Early badge engineering?

The discovery of what appears to be a Nazzaro Lapel-badge reminds me of the cars which bore that famous racing driver’s name. Felice Nazzaro did well racing for Fiat, from 1901 on-wards. In 1907, he won all three of the major contests — Targa Florio, Grand Prix and Kaiserpreis, in different types of racing Fiats, and at Brooklands the following year he conquered in the much-publicised FiatNapier match race. After driving for other firms, Nazzaro decided to produce his own cars and Fabbrica Automobili Nazzaro opened up in Turin.

These Nazzaros were not of advanced design, and one has to wonder whether the celebrated Felice gave much more than his name to them. However, his fame helped sell the 4.4-litre, four-speed four-cylinder cars in Europe, though not many of them reached Great Britain where Newton & Bennett handled them. During 1913, a London motorist was using a Nazzaro with N&B two-seater-and-dickey body, and a 1916 car was in use here, but was a brute to start from cold.

The war killed off the venture by 1916, and Nazzaro returned to Fiat, winning for them the 1922 French GP. The rumour was that, being used to the massive cars he’d raced before, he tore bits, including steering columns, out of these beautiful little GP cars, but this was nonsense.

A new company, Automobili Nazzaro, was formed in 1919 in Florence. Post-war upheavals must have hampered things at first but at least the cars were of interesting design.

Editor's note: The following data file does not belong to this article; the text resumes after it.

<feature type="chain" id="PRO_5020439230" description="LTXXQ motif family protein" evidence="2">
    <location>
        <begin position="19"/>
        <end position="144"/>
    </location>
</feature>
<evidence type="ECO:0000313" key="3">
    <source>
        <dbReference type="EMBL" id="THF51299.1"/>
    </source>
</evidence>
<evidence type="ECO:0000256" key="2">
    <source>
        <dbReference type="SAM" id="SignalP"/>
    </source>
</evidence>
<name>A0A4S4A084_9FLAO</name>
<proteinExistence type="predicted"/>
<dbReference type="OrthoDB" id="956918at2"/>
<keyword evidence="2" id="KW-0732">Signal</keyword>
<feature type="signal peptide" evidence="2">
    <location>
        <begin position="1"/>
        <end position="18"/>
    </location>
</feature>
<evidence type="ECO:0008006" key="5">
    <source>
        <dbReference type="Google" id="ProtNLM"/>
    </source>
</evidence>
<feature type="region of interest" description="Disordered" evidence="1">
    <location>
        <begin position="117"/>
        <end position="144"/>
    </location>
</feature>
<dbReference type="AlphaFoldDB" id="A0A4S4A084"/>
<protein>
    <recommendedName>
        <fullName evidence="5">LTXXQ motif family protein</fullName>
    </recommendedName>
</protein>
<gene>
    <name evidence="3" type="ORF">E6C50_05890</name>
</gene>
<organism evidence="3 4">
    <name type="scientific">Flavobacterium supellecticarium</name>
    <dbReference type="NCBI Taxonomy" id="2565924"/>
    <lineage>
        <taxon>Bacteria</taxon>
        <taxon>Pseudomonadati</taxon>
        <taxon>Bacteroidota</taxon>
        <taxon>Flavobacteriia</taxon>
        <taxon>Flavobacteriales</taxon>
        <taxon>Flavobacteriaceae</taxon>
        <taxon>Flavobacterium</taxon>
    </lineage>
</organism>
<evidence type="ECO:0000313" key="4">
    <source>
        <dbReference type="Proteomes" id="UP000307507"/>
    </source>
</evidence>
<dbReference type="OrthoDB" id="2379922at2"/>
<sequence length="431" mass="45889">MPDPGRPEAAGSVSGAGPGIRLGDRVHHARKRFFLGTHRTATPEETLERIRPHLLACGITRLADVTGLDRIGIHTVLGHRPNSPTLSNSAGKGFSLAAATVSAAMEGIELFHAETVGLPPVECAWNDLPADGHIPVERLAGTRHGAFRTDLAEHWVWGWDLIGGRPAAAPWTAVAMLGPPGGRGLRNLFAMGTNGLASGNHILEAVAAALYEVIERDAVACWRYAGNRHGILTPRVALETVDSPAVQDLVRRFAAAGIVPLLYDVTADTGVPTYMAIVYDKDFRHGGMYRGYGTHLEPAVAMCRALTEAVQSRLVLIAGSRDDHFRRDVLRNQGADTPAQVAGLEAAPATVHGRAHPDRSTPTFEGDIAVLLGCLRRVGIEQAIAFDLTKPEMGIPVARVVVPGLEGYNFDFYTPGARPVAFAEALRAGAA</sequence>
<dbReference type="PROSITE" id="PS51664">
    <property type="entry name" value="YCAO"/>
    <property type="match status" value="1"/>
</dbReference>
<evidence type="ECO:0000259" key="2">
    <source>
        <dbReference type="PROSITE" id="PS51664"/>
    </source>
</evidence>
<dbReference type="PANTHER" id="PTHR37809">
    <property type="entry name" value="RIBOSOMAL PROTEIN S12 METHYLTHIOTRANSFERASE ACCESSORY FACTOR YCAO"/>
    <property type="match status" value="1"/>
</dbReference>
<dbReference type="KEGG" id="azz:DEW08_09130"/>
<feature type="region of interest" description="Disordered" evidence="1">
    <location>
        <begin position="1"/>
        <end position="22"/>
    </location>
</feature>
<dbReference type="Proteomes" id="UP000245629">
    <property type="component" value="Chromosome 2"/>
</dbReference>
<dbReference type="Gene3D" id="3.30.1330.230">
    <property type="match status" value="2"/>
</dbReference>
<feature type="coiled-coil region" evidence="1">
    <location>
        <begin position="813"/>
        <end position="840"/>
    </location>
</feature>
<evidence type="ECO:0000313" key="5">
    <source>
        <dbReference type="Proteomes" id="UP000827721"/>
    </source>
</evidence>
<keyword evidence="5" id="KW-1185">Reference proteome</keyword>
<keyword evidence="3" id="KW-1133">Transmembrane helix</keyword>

The new 3.5-litre Nazzaro had an ohc engine with detachable head (not common then) behind accommodatingly aggressive vee radiator, the petrol tank side-slung to give a low centre of gravity, and an accessible back axle which sounded less ominous then than it would now!

By 1922, a new five-bearing 90x140mm, 3562cc engine was used in an improved chassis. It had a shaft and helical gear-driven overhead camshaft which operated two exhaust valves and a large single inlet valve per cylinder through rockers. Not only did the inlet valves have greater lift, but one exhaust valve opened well before its fellow, with fine tappet clearances, small auxiliary springs being used to ensure that this was maintained. The engine was able, therefore, to run up to 4000rpm to propel this well contrived but heavy four-speed chassis quickly. The Hampstead Engineering Co. was now the British agent, but it was all over by 1923, when the factory closed.

I can think of only three other Nazzaros that came to England. One of the 1914 single ohc 16-valve GP cars surfaced here in 1921 and Sir Alastair Miller drove it at Brooklands in 1923 and 1925, not at all successfully. It was allegedly sabotaged in its shed on one occasion. A sports version competed at Lewes in 1931, and the Conan Doyle brothers used a Nazzaro, unless theirs was the Lewes car.

Felice Nazzaro returned as Fiat’s leading racing driver in 1922, and aged 58 drove a sports Fiat in the Alpine Trial.